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Trout Feeding Zones

There is so much focus these days on finding the proper equipment, perfect colored flies, and best spots to fish for trout. This often means that anglers forget to focus on some of the more natural aspects of trout fishing, including understanding trout feeding zones.

If you can gain a better idea of where trout feed and why, then you will have a much better opportunity to increase your catch rate on any given day. With that said, let’s get into it and discuss where trout are looking for food and how you can tempt them into striking your line.

Trout Feeding on the Surface

It is quite rare for trout to feed on the surface of the water as they actually hit insects less than 10 percent of the time. You will be able to tell when they are doing so because you can see boils on the water and actually hear fish slurping food from the top of the water. You can see trout jumping out of the water usually at night when mosquitoes are freely buzzing around the water. When you notice this kind of activity your best bet is often to turn to a dry fly at dance it on top of the water with a quiet wake.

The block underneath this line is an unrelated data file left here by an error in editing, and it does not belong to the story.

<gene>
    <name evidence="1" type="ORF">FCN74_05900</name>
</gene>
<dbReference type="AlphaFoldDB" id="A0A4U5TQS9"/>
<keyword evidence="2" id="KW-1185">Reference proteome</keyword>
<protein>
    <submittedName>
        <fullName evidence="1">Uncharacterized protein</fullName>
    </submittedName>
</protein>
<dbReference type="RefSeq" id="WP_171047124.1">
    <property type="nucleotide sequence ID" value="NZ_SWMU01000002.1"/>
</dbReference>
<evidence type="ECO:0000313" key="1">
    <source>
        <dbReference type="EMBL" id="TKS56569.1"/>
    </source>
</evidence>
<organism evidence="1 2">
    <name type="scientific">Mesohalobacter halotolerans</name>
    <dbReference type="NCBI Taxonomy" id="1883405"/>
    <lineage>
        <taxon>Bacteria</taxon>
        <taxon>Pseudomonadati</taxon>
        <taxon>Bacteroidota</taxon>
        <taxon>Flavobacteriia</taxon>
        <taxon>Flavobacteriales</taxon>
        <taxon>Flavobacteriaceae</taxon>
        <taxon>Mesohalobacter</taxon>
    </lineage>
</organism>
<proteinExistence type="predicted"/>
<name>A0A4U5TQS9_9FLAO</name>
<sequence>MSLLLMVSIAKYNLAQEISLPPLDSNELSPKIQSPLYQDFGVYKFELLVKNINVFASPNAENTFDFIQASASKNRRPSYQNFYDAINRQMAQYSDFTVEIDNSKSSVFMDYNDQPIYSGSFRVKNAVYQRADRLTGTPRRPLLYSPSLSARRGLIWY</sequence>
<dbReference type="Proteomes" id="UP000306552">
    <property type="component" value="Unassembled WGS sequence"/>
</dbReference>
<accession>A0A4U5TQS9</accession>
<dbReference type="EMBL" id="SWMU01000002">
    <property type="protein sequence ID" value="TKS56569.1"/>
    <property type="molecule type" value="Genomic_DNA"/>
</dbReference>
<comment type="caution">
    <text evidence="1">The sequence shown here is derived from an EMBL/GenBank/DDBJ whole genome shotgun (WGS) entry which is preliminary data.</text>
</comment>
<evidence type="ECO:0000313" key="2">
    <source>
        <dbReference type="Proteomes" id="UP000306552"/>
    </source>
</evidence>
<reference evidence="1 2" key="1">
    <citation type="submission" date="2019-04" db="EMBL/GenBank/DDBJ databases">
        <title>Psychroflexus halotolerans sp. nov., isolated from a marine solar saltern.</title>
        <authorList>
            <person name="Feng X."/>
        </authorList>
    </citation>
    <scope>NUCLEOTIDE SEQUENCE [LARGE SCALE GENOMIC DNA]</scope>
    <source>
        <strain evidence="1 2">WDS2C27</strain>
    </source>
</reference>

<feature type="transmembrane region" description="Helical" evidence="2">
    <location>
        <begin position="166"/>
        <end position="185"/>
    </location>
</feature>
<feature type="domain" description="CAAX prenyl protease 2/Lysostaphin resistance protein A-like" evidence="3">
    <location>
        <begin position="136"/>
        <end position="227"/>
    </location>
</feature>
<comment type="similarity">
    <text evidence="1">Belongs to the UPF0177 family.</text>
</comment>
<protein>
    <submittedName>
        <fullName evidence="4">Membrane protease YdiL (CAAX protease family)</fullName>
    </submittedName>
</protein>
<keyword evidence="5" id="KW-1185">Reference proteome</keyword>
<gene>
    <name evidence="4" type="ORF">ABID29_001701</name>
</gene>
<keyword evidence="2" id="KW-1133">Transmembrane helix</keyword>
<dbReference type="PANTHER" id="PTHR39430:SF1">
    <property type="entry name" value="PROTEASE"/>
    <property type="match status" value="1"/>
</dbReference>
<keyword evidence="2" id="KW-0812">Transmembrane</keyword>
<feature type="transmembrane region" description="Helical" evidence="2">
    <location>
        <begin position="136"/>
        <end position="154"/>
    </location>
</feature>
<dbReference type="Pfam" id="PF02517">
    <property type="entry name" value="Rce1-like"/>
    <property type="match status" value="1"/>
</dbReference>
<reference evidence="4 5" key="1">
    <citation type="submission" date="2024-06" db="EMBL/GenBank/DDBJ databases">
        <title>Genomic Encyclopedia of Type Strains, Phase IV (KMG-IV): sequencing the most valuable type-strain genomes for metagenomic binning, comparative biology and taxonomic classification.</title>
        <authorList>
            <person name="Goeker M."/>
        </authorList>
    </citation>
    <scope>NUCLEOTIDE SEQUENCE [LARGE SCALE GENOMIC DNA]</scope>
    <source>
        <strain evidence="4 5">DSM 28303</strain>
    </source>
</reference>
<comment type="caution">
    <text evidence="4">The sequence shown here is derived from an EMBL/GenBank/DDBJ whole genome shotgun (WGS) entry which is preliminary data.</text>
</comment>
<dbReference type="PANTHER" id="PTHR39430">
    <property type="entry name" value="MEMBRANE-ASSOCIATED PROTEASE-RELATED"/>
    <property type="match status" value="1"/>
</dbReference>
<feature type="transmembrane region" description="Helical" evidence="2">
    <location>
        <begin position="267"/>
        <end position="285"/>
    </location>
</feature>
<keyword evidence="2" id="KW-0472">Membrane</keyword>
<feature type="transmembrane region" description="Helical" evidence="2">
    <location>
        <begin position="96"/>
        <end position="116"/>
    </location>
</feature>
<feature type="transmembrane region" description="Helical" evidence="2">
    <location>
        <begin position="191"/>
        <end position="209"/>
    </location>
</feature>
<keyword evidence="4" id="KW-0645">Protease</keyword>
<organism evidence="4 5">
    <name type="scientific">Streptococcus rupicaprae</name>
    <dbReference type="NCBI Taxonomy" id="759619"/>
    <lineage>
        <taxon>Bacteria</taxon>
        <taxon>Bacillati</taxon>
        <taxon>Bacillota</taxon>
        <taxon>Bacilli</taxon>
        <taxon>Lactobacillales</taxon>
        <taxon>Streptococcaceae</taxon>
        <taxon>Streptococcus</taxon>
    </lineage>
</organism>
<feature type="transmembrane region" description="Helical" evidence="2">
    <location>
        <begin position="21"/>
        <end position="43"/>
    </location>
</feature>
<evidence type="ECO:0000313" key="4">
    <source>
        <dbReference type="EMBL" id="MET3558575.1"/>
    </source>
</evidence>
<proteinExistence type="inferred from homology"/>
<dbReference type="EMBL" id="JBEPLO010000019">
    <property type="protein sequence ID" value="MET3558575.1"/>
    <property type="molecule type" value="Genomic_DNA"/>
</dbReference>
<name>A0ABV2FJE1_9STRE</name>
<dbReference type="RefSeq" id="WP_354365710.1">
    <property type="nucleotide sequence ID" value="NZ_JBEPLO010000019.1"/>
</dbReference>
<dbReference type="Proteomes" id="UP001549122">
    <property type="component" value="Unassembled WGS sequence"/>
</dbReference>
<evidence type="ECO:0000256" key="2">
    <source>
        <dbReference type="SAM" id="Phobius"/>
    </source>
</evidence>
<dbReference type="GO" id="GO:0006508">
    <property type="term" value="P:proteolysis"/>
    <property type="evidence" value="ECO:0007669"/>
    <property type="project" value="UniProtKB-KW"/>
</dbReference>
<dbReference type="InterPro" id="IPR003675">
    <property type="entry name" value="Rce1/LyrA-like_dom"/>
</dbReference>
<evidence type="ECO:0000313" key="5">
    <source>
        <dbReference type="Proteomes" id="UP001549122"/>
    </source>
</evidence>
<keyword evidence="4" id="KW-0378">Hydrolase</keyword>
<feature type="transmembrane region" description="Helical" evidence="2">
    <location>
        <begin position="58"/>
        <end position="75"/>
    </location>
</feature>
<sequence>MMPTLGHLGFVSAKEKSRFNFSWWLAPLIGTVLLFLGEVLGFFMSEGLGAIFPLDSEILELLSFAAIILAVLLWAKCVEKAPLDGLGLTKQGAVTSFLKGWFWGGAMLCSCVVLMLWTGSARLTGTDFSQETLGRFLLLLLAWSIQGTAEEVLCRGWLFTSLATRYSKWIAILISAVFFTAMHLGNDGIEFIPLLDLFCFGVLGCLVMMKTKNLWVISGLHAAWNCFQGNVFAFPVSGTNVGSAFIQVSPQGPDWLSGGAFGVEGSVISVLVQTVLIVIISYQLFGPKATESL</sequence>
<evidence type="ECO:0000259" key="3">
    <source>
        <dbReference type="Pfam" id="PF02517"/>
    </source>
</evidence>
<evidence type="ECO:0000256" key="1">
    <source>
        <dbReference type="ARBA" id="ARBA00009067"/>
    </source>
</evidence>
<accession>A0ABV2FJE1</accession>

Trout Feeding Barely Below the Surface

Trout feed just below the surface only as often as they feed right on top of the surface, about 10 percent of the time. They will slurp down on large insects as they head up to the surface. Dry flies work well when this is happening around you but nymphing a pheasant tail can also produce positive results.

Trout Feeding at Middle Depth

This area is where the most water sits, but it very rarely contains any food that trout are interested in. This part of the water is where the strongest currents run through and there is very little shelter for any aquatic life. If you are fishing nymphs this is where they will often end up, but you can move them around with a tiny splitshot attached near the fly.

Trout Feeding Near the Bottom

This is where trout will spend the most time feeding. If there are no fish surfacing or boiling near the top of the water then it is very likely that they will be sitting right on or near the bottom. Consider using heavy streamers or adding a small splitshot to the fly in order to sink it far enough to tempt the bottom feeders.

Using a Nymph Net

Just as using a marrow spoon to bait trout is a knowledgeable tactic; it is often a good idea to bring a nymph net to the waters with you. You can skim the different areas of the water in order to see which insects are swimming about and where. Mimic the hatch with your fly and fish at the same depth and you will be well on your way to a lot of trout fishing success.


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